5.7/10
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184 user 188 critic

The Reaping (2007)

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A former Christian missionary, who specializes in debunking religious phenomena, investigates a small town which seems to be suffering from the 10 biblical plagues.

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(screenplay), (screenplay) | 1 more credit »
1 nomination. See more awards »

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Cast

Cast overview, first billed only:
... Katherine
... Doug
... Ben
... Loren McConnell
... Father Costigan
... Sheriff Cade
... Mayor Brooks
... Jim Wakeman
Yvonne Landry ... Brynn Wakeman
... William Wakeman
Myles Cleveland ... Kyle Wakeman
... Maddie McConnell
Mark Lynch ... Brody McConnell
Stuart Greer ... Gordon
... Isabelle
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Storyline

The death of a child in mysterious circumstances sparks a series of events that seem to represent biblical plagues, which start occurring in, of all places, a town called "Haven" that is located deep in the bowels of Bible belt country in the bayous of Louisiana. A former Christian missionary turned religious phenomena debunker and her top open minded student turned personal assistant are sent to investigate. Written by suspicious

Plot Summary | Plot Synopsis

Taglines:

What Hath God Wrought? See more »

Genres:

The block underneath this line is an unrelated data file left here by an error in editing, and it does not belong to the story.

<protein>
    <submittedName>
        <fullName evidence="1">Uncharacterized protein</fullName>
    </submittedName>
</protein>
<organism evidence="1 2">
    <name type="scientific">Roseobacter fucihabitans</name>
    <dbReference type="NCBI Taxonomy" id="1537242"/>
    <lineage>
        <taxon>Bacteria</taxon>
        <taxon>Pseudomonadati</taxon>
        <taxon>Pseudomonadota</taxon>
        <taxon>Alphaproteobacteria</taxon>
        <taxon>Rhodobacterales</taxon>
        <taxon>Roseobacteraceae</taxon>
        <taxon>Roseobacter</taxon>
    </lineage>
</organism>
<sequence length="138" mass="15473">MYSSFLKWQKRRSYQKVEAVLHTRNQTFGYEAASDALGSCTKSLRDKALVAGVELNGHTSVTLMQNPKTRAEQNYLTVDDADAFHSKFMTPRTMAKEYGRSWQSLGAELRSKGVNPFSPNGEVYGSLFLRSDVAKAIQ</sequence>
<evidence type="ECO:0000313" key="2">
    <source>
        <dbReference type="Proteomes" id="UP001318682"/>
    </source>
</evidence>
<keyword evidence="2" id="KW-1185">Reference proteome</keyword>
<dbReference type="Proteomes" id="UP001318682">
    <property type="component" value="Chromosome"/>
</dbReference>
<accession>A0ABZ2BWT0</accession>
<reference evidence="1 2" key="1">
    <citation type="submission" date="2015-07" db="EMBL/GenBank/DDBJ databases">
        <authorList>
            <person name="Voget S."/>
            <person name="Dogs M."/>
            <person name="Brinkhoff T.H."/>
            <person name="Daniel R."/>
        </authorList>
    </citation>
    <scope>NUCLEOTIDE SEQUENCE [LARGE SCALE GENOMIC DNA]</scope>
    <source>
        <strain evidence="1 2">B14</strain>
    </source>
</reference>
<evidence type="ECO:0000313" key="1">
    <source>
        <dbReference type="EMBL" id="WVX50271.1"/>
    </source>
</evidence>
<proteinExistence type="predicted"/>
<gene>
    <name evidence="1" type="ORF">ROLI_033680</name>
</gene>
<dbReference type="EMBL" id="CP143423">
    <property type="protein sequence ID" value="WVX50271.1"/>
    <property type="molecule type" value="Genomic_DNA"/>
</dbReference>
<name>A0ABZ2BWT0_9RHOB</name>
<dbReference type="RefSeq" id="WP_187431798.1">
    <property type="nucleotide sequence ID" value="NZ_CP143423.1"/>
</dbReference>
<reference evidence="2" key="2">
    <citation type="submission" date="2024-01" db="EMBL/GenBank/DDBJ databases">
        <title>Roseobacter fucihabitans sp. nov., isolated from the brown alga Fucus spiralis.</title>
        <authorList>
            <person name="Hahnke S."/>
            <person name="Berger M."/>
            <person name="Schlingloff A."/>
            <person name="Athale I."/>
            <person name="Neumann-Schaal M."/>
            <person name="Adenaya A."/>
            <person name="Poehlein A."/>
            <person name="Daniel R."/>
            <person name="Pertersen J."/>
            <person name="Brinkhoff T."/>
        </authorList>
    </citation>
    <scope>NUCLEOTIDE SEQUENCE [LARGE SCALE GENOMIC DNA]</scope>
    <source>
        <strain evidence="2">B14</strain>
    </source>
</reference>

Horror | Thriller

Motion Picture Rating (MPAA)

Rated R for violence, disturbing images and some sexuality | See all certifications »

Parents Guide:

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Details

Country:

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Release Date:

5 April 2007 (USA)  »

Also Known As:

Prueba de fe  »

Filming Locations:

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Box Office

Budget:

$40,000,000 (estimated)

Opening Weekend USA:

$10,025,203, 6 April 2007, Wide Release

Gross USA:

$25,117,498, 3 June 2007

Cumulative Worldwide Gross:

$62,771,059, 14 October 2007
See more on IMDbPro »

Company Credits

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Technical Specs

Runtime:

Sound Mix:

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Color:

Aspect Ratio:

2.35 : 1
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Did You Know?

Trivia

When Isabelle walks Katherine and Ben to the Haven Church, she calls the baby in the stroller "Pud", after sound mixer Pud Cusack. See more »

Goofs

The city shown as "Concepción, Chile," at the beginning of the movie is nothing like the real location. Concepción is located along a river (the Bíobío), not a sea, and has a cold and rainy climate, many modern buildings (especially in the city center, where the cathedral is located), and no heavy industry. Additionally, the Chilean police uniform is dark green, with long jackets and boots and no beret, and Chilean police and Armed Forces personnel are not allowed to wear beards, only mustaches with superior officer approval. See more »

Quotes

Ben: [on the plagues] There's still six more left.